Sundays from May to October resonate for me as the season for the 95th Street Farmers Market! I moved to Beverly nearly thirty years ago from Oak Park, with its long-standing market. My mother taught me the ins and outs of market shopping: don’t start buying as soon as you walk in, instead, walk around the entire market and check it all out first. Who has asparagus this week? When is the corn coming? Tomatoes? Once you have completed your browsing you can start shopping in a more educated fashion.
With this history, I was more than delighted when the first version of the 95th Street Farmers Market opened in Beverly about twenty years ago. I remember taking my little boy there and teaching him about the seasons for vegetables and fruits. The market has remained in the same spot, the parking lot near the 95th Street Rock Island station, all these many years later.
But why do I keep going week after week? Why is my Sunday not complete without a visit there? Friendship, in addition to fruits and vegetables! Over the years, I have come to know many of the vendors—and they know me, and my constant canine companion. It is kind of like Cheers, “Where everyone knows your name.”
Plus, the 95th Street Farmers Market isn’t just produce. There’s coffee, nuts, pastries, cakes, cookies, bagels, and the best cheese. Try the horseradish chive, the nettle (my husband’s favorite), and the brie with layers of blue enriching it. That cheese alone is worth a trip! There are also tacos and sometimes crepes or gumbo—plenty to get you through to lunch. Flowers are also available in abundance. Many of the non-produce vendors also have shops in the neighborhood, so it is another venue for those who like to shop locally.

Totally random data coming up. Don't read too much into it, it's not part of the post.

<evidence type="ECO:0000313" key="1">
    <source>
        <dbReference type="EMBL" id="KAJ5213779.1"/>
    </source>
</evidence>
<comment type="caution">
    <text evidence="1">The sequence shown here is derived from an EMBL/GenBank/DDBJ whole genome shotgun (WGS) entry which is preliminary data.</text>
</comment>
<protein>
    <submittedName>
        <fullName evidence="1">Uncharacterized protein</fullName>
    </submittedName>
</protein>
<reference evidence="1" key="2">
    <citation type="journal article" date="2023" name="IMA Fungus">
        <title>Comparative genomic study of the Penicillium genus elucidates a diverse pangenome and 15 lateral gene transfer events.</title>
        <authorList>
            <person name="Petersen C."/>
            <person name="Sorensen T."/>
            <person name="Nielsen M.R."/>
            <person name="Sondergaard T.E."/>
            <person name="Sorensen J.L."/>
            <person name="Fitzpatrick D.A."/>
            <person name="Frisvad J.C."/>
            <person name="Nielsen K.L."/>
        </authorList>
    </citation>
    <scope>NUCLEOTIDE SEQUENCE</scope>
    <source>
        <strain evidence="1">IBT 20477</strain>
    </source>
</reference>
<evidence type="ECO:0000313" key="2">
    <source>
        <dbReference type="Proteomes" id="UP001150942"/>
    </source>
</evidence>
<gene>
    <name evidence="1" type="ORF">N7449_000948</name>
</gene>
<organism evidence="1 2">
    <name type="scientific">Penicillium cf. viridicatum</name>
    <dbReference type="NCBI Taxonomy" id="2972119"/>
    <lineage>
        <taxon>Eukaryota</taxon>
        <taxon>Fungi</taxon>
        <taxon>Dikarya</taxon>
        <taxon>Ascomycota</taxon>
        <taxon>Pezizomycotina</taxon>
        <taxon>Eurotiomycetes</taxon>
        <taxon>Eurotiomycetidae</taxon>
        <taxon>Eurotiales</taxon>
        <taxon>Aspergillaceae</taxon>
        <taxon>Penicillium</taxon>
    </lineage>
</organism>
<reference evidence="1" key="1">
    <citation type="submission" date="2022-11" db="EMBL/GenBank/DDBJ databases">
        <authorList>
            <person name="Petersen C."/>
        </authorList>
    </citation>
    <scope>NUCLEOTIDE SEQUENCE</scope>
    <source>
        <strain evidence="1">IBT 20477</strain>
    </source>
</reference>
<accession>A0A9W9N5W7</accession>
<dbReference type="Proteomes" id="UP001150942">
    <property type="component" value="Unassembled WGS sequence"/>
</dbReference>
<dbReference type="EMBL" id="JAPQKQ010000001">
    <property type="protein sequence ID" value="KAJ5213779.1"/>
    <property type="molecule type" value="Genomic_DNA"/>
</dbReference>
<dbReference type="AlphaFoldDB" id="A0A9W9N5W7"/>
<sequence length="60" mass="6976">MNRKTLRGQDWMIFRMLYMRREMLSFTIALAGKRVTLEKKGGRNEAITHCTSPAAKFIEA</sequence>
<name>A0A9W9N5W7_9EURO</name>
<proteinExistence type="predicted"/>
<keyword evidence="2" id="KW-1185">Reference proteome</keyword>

Besides offering the chance to see friends and people watch, there’s sometimes live music, along with face painting for children. The Beverly branch of the Chicago Public Library often has an outreach table for children’s activities; I just got a kit for my granddaughter to make a Harry Potter bookmark.
The market has a different feel at different times of the day. We often go first thing in the morning when it is less crowded, so great for shopping, but less so for seeing friends, canine or human. Once the morning gets buzzing, so does the market. The music starts, the coffee is poured, friends are spotted, and shopping and conversation get underway.
Last night our entire dinner came from the market: grilled fish and potatoes, corn and squash, even the cheese before dinner. Tonight, we’ll be having a caprese salad with tomatoes, mozzarella, and basil. Fruit, vegetables, cheese, fish, meat, and flowers. Friends and music … How could I pass up a Sunday morning at the 95th Street Farmers Market? I simply can’t.